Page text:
Many companies and organizations rely on external vendors to help fill in their supply gaps and enable the continued operation of their business. Vendors are businesses outside the company that provide it with a service or product that it needs in exchange for money. In some cases, it can be a struggle to select the right vendor for the targeted purpose. This dilemma is notably the case when they’re engaged in place of an internal alternative or potential vertical integration strategy. Below, we will explain how to overcome that dilemma and choose the right vendor for a business’s needs. With the right vendor, a company can go from barely breaking even to exceedingly profitable.
This article will cover the following topics:
A vendor is an entity that supplies goods and or services to businesses, individuals, or governments. Vendors provide goods to, or assist, businesses for a fee. For the most part, vendors sell things rather than manufacture them, though this is not always 100% the case. Companies of all sizes often rely on several vendors to supply their product(s) to their end-users. Though smaller businesses may rely only on a vendor or two, larger corporations and conglomerates can manage upwards of 150,000 vendor relationships.
Much like shoes, there is no such thing as “One Size Fits All” in the context of vendors. On the highest level, vendors can be dichotomized based on their target market, which can fall under businesses, individual consumers, or even governments. Below, we will cover the following major vendor types, along with examples for each.
Vendors that engage in a B2B, or Business to Business, model sell primarily to businesses, both large and small. Frequently, the goods dispensed by B2B vendors support the manufacture or inventory of their buyers’ products. Without B2B vendors, businesses ranging from Tesla to your nearby ‘Mom & Pop’ would be brought to a standstill.
B2C vendors who engage in Business to Consumer operational models market their wares directly to individual end-users rather than to businesses. Products sold by B2C vendors are either completed products or specialty components. B2C vendors are present in both the physical and digital sales spaces.
A B2G, or Business to Government vendor, is a vendor that sells directly to governments or government-run entities. B2G vendors may manifest themselves as military contractors, think tanks, policy analysts, or lobbyists.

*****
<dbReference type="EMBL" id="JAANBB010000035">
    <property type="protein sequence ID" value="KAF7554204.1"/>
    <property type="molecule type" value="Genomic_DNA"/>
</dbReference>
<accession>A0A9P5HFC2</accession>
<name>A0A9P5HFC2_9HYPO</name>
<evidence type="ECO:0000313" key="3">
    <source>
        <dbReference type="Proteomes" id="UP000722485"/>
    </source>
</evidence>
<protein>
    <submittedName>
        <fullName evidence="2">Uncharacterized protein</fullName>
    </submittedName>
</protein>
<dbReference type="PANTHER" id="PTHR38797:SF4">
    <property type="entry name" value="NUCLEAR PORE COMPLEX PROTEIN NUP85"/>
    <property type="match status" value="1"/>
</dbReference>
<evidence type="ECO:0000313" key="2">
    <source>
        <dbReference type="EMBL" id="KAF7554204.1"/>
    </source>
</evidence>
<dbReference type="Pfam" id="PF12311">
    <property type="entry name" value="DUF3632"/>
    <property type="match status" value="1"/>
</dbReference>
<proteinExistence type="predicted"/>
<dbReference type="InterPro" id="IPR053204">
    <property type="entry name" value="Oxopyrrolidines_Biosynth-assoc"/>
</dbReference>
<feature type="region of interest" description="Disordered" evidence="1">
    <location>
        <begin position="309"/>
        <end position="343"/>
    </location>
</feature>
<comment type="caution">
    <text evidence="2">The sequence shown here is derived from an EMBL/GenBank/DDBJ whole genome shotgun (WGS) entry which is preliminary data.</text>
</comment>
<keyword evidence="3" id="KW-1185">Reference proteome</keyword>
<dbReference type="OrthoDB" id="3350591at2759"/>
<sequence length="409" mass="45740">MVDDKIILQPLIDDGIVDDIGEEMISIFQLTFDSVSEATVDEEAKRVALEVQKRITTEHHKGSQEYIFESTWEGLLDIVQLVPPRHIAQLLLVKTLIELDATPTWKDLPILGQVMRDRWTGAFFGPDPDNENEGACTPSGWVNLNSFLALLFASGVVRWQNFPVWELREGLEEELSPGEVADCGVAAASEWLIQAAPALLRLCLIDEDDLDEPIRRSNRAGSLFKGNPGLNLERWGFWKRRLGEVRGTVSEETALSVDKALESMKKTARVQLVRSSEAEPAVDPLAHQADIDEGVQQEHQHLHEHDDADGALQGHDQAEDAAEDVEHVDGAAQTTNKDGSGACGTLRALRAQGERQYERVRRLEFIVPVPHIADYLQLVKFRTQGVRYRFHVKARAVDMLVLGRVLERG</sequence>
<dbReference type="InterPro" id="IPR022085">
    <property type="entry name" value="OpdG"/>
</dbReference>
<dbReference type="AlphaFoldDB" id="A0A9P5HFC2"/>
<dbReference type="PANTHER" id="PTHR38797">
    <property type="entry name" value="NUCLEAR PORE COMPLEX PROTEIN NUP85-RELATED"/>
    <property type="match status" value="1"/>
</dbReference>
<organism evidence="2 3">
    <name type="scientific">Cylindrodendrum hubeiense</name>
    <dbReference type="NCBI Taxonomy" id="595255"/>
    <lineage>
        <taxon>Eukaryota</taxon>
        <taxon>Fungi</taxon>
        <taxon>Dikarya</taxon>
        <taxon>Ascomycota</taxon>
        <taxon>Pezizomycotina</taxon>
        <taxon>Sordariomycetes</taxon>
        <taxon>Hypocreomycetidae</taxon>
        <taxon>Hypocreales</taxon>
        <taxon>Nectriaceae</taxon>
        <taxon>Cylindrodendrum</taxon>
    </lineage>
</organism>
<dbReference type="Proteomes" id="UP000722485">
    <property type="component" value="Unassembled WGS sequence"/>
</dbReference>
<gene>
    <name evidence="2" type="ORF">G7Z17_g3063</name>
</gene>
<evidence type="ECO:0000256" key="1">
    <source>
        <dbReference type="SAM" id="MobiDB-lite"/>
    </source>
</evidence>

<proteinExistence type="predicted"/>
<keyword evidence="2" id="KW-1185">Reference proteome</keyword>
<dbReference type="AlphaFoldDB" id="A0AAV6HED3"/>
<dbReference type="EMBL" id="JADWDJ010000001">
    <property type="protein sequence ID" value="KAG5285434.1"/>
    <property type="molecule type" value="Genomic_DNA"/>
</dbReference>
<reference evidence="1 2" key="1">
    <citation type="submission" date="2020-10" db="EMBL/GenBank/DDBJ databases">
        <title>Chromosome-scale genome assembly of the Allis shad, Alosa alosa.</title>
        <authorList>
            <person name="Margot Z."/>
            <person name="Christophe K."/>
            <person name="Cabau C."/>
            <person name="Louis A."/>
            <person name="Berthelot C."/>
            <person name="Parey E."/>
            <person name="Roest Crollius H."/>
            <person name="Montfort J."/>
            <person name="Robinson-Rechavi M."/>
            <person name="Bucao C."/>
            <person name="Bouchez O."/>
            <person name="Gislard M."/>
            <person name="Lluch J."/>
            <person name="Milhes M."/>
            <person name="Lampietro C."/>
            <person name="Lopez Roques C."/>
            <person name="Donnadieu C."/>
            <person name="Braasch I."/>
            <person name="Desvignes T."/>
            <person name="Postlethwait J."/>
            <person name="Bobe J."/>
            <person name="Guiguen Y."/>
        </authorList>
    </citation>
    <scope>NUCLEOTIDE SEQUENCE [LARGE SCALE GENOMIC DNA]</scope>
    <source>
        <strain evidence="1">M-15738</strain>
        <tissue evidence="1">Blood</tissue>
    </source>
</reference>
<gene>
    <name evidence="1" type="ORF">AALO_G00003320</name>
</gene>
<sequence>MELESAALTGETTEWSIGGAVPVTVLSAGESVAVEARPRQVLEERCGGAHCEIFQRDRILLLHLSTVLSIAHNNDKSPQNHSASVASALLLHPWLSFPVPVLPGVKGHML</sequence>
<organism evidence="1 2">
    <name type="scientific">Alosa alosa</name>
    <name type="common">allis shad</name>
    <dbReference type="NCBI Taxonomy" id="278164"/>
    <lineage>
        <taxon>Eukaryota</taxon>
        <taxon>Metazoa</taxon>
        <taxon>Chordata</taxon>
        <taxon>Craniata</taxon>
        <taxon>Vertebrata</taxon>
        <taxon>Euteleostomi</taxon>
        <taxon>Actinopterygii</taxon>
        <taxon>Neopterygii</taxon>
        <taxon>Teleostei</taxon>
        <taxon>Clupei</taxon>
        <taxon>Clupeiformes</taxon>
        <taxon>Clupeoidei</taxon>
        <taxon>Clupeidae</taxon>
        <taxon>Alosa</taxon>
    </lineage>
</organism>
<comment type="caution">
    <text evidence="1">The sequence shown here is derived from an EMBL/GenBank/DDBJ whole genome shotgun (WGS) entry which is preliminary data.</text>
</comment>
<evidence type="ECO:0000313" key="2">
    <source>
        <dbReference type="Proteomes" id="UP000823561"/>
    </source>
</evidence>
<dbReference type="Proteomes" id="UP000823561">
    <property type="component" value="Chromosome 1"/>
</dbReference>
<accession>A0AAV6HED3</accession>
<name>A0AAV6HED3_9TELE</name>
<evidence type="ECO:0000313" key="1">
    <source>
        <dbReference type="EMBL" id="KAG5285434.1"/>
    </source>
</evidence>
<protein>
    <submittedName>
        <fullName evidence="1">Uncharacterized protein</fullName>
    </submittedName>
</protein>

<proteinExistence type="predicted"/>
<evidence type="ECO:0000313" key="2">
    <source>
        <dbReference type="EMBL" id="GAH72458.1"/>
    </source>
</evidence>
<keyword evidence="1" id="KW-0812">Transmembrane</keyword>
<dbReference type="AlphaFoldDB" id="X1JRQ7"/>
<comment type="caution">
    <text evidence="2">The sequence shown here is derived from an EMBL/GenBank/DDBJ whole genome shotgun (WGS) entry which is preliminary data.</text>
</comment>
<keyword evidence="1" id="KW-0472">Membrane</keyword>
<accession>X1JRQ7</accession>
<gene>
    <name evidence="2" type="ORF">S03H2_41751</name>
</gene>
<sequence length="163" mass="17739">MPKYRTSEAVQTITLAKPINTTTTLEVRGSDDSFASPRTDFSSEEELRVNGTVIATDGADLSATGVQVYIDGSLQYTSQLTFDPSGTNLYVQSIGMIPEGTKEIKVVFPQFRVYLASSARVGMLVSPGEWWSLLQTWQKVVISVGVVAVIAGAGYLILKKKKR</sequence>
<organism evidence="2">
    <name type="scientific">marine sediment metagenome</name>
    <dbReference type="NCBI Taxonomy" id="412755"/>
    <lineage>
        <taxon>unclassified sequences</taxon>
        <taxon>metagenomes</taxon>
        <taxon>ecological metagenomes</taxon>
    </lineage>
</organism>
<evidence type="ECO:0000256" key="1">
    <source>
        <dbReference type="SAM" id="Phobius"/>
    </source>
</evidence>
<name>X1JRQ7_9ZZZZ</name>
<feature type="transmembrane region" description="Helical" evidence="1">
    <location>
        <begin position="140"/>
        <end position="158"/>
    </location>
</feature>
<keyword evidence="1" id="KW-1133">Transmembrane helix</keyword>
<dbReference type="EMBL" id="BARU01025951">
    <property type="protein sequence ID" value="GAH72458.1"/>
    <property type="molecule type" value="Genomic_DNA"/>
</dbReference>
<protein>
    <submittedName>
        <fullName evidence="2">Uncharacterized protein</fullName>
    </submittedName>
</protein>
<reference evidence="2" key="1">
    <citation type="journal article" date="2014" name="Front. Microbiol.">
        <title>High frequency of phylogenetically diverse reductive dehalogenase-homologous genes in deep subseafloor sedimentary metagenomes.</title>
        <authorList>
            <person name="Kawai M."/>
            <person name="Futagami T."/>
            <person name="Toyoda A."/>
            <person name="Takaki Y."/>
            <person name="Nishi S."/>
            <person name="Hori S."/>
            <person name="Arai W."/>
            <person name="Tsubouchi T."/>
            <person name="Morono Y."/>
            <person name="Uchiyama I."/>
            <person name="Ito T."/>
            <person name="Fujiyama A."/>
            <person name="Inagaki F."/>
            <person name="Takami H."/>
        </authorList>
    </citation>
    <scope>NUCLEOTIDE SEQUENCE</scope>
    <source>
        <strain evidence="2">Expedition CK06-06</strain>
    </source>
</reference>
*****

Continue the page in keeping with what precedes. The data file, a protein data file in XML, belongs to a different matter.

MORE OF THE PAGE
Beyond the B2B, B2C, and B2G vendor types, vendors can be sorted into more specific categories that provide a clearer sense of what they do and where they fit in the broader supply chain. Within these categories, note that vendors possess a dual-nature - one that buys (then resells) goods and services and one that provides. These vendor categories are:
2. What are Retailing Vendors?
3. What are Service Providing Vendors?
4. What are Wholesaling Vendors?
Without vendors and the products they manufacture, wholesale, retail, and provide, consumers, businesses, and governments wouldn’t be able to acquire their needed goods. Moreover, if one vendor fails, for whatever reason, there must be backups available across every step of the supply chain. This protective redundancy is seen frequently in everyday life. Examples include when Google bought Waze to enhance its mapping data or when Microsoft acquired ZeniMax Media to bolster its first-party game library. Vendors are important thanks to the high value of what they provide in place of internal alternatives:
The strategy behind the use of vendors comes down to problem-solving. Specifically, if a business identifies a gap in its supply chain or inventory, it would be prudent to fill it via an external vendor. If vendors gain employment at random, then the potential for duplicated efforts and wasted money is high. In practice, vendor strategy falls into the following three steps:
Though vendors are defined broadly, the exact nature of their workflow is more specific, depending on the type of vendor in question. However, given that a large number of vendors are manufacturers or wholesalers, they operate through the following process:
Learning everything you can about vendors, including what they are, their variants, and how they work, is just the beginning. Once you decide on the vendor(s) that best suits your needs, the conversation will turn towards pricing and payment.
Proper vendor management is important because it helps overcome the potential hurdles of overcharging and hidden fees, which have hobbled even the best and most productive vendor relationships. Luckily, PayEm can provide an easy way to reduce the risks and effectively manage vendors, all in one place.
With PayEm’s total spend & vendor management tools, you won’t have to worry about financial concerns like overcharging. Instead, you can focus your energy on ensuring that the goods/services you receive are up to snuff. Moreover, with our connected finance platform, you’ll be able to see everything in one place. For more information on PayEm’s solution or to schedule a demo, you can visit us here.
Vendor management is the process that enables businesses to build, monitor, and maintain positive relationships with their vendors
NetSuite Procure to Pay offers the most efficiency and visibility into the management and approval of purchase orders within an organization